Retinal ganglion cells connect the retina to the brain, and their degeneration underlies glaucoma, which is the leading cause of irreversible blindness in humans and currently untreatable. Replacement of lost cells could be achieved by in vivo reprogramming of endogenous cells in the retina, a strategy explored by authors of a new paper in Development who focus on a transcription factor renowned for its reprogramming ability in other contexts. We caught up with first author Maurício Rocha-Martins and his former supervisor Mariana Silveira, Professor at the Federal University of Rio de Janeiro in Brazil, to find out more about the story.

Maurício (L) and Mariana (R)

Mariana, can you give us your scientific biography and the questions your lab is trying to answer?

MS My research started off in microbiology, first as a technician in biotechnology and then as an undergraduate at the Federal University of Rio de Janeiro (UFRJ). Although my degree was on Microbiology and Immunology and I carried out research in drug resistance in bacteria and in Plasmodium falciparum, this shifted to neuroscience when I joined the lab of Rafael Linden for my doctoral studies at the Institute of Biophysics Carlos Chagas Filho, a renowned biomedical institute in Brazil. There, co-mentored by Marcelo T. Bozza and Fernando G. Mello, my longstanding interest in retinal neurochemistry and molecular neurobiology started with studies on neuropeptide regulation of cell death and differentiation in the developing and mature retina. As a postdoc visiting Victor May at the University of Vermont, I was drawn to the Klf family of transcription factors even before Klf4 became famous as one of the Yamanaka factors. In my own research group, my interest in developmental biology led me to start working on retinal cell reprogramming with talented students. We are interested in understanding the molecular mechanisms of cell fate acquisition as building blocks for the design of new regenerative strategies. Particularly, in this first study we wanted to elucidate Klf4-dependent mechanisms of retinal cell fate acquisition. The findings suggest that these mechanisms could be applied to design novel regenerative strategies to replace and reconnect retinal ganglion cells (RGCs) lost in the adult retina as a result of neurodegeneration in glaucoma.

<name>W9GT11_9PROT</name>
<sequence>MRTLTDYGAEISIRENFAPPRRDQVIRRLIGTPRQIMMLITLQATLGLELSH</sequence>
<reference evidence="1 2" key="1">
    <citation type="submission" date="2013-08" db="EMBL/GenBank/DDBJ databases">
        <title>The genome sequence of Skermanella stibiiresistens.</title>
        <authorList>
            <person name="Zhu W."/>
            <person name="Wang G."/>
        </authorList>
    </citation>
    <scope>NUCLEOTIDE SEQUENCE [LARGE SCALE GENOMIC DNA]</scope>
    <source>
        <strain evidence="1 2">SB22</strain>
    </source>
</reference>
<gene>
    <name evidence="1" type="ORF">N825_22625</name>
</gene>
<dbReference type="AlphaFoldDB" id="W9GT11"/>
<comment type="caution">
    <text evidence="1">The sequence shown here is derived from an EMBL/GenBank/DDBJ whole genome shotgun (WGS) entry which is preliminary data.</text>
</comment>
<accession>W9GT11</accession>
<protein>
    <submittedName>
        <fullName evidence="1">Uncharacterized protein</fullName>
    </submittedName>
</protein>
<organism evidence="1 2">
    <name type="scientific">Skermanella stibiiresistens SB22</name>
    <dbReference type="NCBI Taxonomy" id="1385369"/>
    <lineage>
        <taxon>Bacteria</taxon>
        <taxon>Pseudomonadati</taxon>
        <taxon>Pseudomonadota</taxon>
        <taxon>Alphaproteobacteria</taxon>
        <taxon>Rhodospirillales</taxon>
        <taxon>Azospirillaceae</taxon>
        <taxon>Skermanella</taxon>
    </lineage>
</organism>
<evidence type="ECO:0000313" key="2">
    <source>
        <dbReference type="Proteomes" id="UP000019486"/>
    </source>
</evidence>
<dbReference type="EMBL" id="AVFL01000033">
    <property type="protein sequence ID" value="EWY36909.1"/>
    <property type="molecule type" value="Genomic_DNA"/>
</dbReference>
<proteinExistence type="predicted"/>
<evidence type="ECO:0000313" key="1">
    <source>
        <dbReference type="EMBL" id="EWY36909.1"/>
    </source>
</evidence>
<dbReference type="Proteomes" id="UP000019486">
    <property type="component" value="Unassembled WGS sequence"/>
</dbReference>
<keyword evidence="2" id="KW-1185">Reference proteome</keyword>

And Maurício, how did you come to work in the Silveira lab?

MR-M My interest in science began at a young age. I used to do experiments around the house at the age of ten, and I even kept a little science notebook. My family was always supportive, even when, for example, I needed to use the freezer to test how long insects can sustain cold temperatures. It was no surprise then that I started a bachelor's degree in biology at the UFRJ, and soon enough I got a real internship in a real lab.

I was sure I wanted to be an entomologist, but slowly I became more and more interested in developmental biology, in particular how the different steps of embryo and organ formation are coordinated in time. The idea of an internal clock that determines when different types of cells are generated really fascinated me. Towards the end of my graduation I was fortunate enough to meet Mariana, who introduced me to a powerful system to study temporal control of development: the vertebrate retina. The neurons of the retina come in six ‘flavours’ and are generated in a stereotypic birth order. The predefined order and windows of cell type specification make the retina an excellent system for studying the mechanisms underlying temporal progression. I then dedicated my PhD in the Silveira lab to studying how neurogenesis is controlled in time and how to manipulate the birth order of RGCs, a disease-relevant cell type.